Should musicians give away their music for free?

Posted on 21 December, 2016 by Team Wishberry

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There is a 2013 article in the Guardian which talks about Napster and how it ‘set music free’. Remember Napster? That is when this digital revolution of file sharing began and thus, a doom of sorts for musicians world over. A doom, because for the audience the music was available for free and buying it did not make sense at all. Gone were the days when kids had to save up pocket money to buy their favourite albums or their favourite artist’s latest record. It was all there, a few clicks and an internet connection away. Metallica’s Lars Ulrich waged a legal war asking Napster to be shut down; the fans retaliated, burning Metallica CDs and Ulrich effigies saying he wanted to reap profits off fans and all he ever wanted was the money.


Eventually, Napster had to shut down. And though, there is an argument that Napster did well to reach out to more people than CDs ever could, what it did to a much greater level was that it taught an entire generation across the world to share on the internet. It showed the world that it was okay to get music for free, and even went ahead and indirectly, unwittingly created a large section of people who felt entitled to free music. As the fans felt increasingly entitled to get free music, the musicians felt obligated to give away music for free by themselves. The fans assumed artists made a lot of money and their ‘one illegal download’ won’t make a difference in the bigger picture. As more and more musicians started giving away music for free, it disrupted the music economy, be it for a few years. The big guns were never truly hit by all of this as they earned enough out of performances. The smaller ones, the independent artists without a record label to take care of them or without a sustainable performance income, got screwed royally.


Indian Independent Music and the Internet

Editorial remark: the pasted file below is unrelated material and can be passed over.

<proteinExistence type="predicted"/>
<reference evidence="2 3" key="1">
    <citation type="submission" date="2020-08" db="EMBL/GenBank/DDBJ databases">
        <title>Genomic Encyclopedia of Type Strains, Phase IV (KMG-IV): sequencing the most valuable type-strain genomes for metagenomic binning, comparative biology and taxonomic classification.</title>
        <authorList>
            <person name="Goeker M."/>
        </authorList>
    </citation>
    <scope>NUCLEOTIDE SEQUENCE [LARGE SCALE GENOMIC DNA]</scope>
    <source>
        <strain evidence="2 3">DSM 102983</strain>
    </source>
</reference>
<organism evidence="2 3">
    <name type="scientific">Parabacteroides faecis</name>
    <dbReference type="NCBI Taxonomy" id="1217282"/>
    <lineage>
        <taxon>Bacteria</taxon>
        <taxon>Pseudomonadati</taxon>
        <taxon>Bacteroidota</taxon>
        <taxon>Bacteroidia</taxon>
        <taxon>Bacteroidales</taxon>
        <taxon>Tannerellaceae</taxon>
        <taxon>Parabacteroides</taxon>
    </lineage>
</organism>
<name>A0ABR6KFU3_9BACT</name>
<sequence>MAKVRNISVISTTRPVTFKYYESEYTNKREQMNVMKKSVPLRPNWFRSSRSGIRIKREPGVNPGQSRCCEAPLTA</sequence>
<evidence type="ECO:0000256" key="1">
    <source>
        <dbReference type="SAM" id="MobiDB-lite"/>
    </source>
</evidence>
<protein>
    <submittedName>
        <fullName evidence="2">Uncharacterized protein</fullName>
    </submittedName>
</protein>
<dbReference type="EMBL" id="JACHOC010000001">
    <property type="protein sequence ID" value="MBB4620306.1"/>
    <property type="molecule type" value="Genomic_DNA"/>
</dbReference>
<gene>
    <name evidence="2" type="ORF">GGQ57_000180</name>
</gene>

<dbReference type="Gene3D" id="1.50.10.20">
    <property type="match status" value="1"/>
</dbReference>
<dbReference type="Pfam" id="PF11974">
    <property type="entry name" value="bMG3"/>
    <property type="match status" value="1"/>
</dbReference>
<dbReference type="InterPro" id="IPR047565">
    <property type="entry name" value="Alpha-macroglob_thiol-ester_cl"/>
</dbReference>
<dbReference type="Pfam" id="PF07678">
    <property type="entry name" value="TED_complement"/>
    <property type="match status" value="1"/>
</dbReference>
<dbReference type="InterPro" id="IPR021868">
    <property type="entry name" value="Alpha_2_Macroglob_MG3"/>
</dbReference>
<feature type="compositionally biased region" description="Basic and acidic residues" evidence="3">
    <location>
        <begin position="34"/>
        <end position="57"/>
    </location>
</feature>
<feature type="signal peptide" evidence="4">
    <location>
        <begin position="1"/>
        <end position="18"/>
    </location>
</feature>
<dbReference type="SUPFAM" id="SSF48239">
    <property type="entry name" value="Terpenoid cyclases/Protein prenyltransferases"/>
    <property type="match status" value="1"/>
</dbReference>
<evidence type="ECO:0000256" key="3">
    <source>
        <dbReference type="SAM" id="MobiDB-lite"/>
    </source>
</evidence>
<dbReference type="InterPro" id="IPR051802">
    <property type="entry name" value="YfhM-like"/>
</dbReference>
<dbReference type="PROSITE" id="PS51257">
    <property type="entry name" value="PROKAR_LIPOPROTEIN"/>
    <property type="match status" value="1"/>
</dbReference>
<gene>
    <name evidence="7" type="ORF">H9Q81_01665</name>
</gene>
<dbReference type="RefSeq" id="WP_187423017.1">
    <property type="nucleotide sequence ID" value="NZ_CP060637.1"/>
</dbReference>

It was also because of the internet and social sites in the early 2000s that the Indian independent music scene got a minor boost, which has now grown into a huge sector in itself. The problem? The scene grew when the sense of entitlement was at its peak in the fans. Leading to most artists giving away their product for free. The intentions were good - ‘my music should reach as many people as it can, and giving it away seems to be the way to start that’. What did not follow was the fans, in return, buying the eventual releases. Somewhere, what caused the boom also harmed the growing scene. Many bands had to eventually stop making music and concentrate on a day job for their livelihood. Many stuck around, hoping it will all get better, still rooting for selling music as opposed to giving it away for free.


But hope is only great for dreaming. In reality, there needs to be a positive push towards streamlining the independent music scenario even on the economics front. This is where one would logically think record labels can better this space. But, does being on a record label really help financially?


Record Labels vs Digital Distribution Platforms


Hindi rock bigwigs Euphoria are a prime example. The Delhi-based outfit has been around for over two decades, selling lakhs of copies of their albums independently as well as through various record labels. Dr. Palash Sen, the frontman and founding member of the band, says, “Let truth be told.. We have always given our music away for free to the labels and publishers. They might have charged our listeners and fans, but we have never made any money out of it. Unfortunately, this is true for every artist in this country.” The royalty from the record labels is barely a decent amount and it rarely makes it to the artist owing to the procedural mixups and the embarrassment of the meagre amount, as mentioned in this article by TechDirt. The same model is used by record labels in India, as well.


But with the flurry of music streaming and selling sites like iTunes, Saavn, and the likes, the relevance of record labels has gone down drastically, unless distribution and marketing become important to an artist on a global scale.


The revenue distribution as part of a record label VS as an independent artist on a music selling platforms like OkListen

A case in point as to the utilisation of such platforms comes from OK Listen, a platform for independent artists to sell their music. Mumbai-based alternative rock band Anand Bhaskar Collective’s Mera Safar, a single from their 2014 album Samsara, is still at number 7 on top selling singles on OK Listen. “When the album was released digitally, I sat down in front of my computer and sent a personal email to everybody I knew, informing them of the availability of the album. However, since I was just starting out, I gave them an option. I gave them a link from which they could buy the album and another link from which they could download it for free. Fortunately for me, most guys bought the album,” said Anand Bhaskar, the lead vocalist of the band. And it proved successful.